W5500 - Example code of using the INTn interrupt

Can someone show me an example project that takes advantage of using the interrupt output pin, i.e., pin INTn (#36)? All the examples I have seen so far are using the simple receive buffer poll mechanism. The reason I am asking is that I already have a working WiFi project that uses the Atmel WINC1500 module. Their APIs heavily rely on the interrupt driven callbacks for all socket events. If I can structure the new W5500 code around the interrupt, it would be less changes on my application layer. Thanks.

Being several years here on the forum I would I saw maybe 2 projects trying using INT pin. I tried using it back in days when I was learning W5100, but decided to go polling for several reasons.

Even if you had information and sources of several projects, there no guarantee they will help you in implementation in your environment. Thus please explain your environment If it is just about code which already uses the interrupts (and nothing else), then you can map interrupt sources and conditions between your current project and W5500 and see if you can just port your current code into environment with W5500.

Thanks for the reply. After some careful looking into the W5500 socket APIs, I think the polling method is much easier to adapt.

We work with the INT interrupt. It works fine, as long as you make sure you keep polling for changes as long as the INT pin is high.

This is because the INT pin seem to be a level interrupt (remains high as long as the condition is high) rather than the edge interrupt (high when something happens, and then reset in the interrupt handler).

So the interrupt routine looks like this (schematic only, I use Microchip Dspic)

volatile unsigned int socketinterrupt = 0;

int _w5500pininterrupt()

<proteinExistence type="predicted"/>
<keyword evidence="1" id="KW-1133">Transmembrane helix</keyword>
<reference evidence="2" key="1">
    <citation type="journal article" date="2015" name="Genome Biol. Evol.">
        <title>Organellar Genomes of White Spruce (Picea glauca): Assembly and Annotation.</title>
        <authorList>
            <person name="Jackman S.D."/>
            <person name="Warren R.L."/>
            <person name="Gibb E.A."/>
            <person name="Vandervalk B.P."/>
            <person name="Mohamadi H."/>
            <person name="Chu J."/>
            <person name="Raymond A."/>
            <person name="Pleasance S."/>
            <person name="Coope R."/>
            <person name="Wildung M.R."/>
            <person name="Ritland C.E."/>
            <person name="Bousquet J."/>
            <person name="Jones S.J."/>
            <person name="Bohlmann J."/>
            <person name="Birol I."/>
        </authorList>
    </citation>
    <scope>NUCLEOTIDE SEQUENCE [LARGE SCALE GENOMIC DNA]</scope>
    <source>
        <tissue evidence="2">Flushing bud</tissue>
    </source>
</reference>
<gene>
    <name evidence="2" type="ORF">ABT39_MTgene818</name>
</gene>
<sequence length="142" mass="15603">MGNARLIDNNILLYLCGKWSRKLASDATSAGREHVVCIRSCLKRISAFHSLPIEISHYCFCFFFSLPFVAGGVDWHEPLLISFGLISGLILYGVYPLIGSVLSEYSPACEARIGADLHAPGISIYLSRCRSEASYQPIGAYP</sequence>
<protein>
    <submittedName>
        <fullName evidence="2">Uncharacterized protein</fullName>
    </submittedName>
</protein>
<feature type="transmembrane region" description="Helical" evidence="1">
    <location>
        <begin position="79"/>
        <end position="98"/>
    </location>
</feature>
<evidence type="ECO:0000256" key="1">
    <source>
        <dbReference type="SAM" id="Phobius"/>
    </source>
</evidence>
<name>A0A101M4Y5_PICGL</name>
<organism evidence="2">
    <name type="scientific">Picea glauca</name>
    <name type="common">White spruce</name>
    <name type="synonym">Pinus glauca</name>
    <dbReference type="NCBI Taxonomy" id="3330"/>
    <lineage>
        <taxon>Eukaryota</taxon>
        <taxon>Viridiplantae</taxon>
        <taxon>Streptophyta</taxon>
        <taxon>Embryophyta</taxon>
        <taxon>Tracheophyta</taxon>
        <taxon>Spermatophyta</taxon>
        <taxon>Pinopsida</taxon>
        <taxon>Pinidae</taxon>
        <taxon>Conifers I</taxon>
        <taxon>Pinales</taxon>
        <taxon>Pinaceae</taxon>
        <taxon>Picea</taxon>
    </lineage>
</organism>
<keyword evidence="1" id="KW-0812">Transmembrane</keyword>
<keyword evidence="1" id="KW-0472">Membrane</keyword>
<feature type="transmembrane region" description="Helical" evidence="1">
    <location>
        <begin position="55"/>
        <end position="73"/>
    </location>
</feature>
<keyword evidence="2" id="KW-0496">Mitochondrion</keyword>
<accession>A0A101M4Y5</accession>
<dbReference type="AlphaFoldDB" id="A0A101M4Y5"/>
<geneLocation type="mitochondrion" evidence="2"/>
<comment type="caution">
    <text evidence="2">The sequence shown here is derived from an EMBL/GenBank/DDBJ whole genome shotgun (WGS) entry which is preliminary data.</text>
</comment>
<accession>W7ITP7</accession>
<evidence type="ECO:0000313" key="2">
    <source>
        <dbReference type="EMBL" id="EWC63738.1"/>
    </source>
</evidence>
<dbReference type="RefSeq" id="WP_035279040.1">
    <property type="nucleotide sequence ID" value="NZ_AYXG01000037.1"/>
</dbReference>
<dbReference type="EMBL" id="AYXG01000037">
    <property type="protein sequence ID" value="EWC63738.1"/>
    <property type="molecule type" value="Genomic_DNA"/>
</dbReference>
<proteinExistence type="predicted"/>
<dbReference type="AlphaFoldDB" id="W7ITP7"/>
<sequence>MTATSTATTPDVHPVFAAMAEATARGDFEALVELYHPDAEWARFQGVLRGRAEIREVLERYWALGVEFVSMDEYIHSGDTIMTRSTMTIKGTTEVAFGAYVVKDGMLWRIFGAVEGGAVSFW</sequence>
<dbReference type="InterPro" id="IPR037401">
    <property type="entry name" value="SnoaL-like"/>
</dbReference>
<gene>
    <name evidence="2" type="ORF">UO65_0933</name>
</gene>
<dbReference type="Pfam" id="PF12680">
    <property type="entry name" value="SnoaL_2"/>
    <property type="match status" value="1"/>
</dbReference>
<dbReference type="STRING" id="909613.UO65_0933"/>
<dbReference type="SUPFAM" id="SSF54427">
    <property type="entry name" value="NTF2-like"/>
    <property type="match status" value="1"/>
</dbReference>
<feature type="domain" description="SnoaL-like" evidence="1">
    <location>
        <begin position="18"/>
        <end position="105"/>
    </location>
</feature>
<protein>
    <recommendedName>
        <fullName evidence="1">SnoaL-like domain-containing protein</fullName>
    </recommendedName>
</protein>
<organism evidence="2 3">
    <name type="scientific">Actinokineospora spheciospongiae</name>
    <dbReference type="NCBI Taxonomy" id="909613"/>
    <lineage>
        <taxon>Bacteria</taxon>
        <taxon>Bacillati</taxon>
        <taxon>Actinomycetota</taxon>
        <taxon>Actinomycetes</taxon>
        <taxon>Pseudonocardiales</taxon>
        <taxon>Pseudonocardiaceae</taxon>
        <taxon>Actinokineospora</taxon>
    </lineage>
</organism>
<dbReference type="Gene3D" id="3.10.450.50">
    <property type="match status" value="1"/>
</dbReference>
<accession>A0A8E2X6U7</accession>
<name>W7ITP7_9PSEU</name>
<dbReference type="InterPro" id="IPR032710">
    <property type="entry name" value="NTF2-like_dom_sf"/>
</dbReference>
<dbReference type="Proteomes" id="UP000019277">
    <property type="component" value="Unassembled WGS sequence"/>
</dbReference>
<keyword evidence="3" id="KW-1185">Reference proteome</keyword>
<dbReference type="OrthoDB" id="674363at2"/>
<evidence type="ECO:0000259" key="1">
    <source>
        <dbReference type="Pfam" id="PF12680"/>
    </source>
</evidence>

socketinterrupt++; // run service routine
pininterrupt=0; // clear end of interrupt

and the main loop checks the service routine:

int main()
{int rcvsiz;
// lots of initialization

while (1) do
if (socketinterrupt)
{ socketinterrupt–; // declare interrupt as “handled”.
res=check_for_read_data(&rcvsiz); // writes SN_IR_RECV to SN_IR and reads Sn_RX_RSR0 twice till first read=second read.

     // !!!!!!!!!!!!!!! handle w5500 level instead of edge interrupt.
     if (W5500INTActive() && (socketinterrupt==0) )   // If INT  high, and no interrupts pending, retrigger.
      { socketinterrupt++;}
     if (res)
           res=udpgetpayload (&rxsiz);  // get and process one payload. returns true if there are more unprocessed bytes in the RX buffer.
          if (res)

  } // if socketinterrupt
if (something else)

} // while
}// main

Thanks for the sharing. However, I don’t see a significant advantage of using the interrupt. In your case, I suppose you could simply check the return value from check_for_read_data(). If it is zero, then there is nothing to do. Correct?

The advantage is that I only poll RSR when the interrupt comes instead of continuesly

The workaround is that you poll extra if the interrupt line stays high (which it usually doesn’t)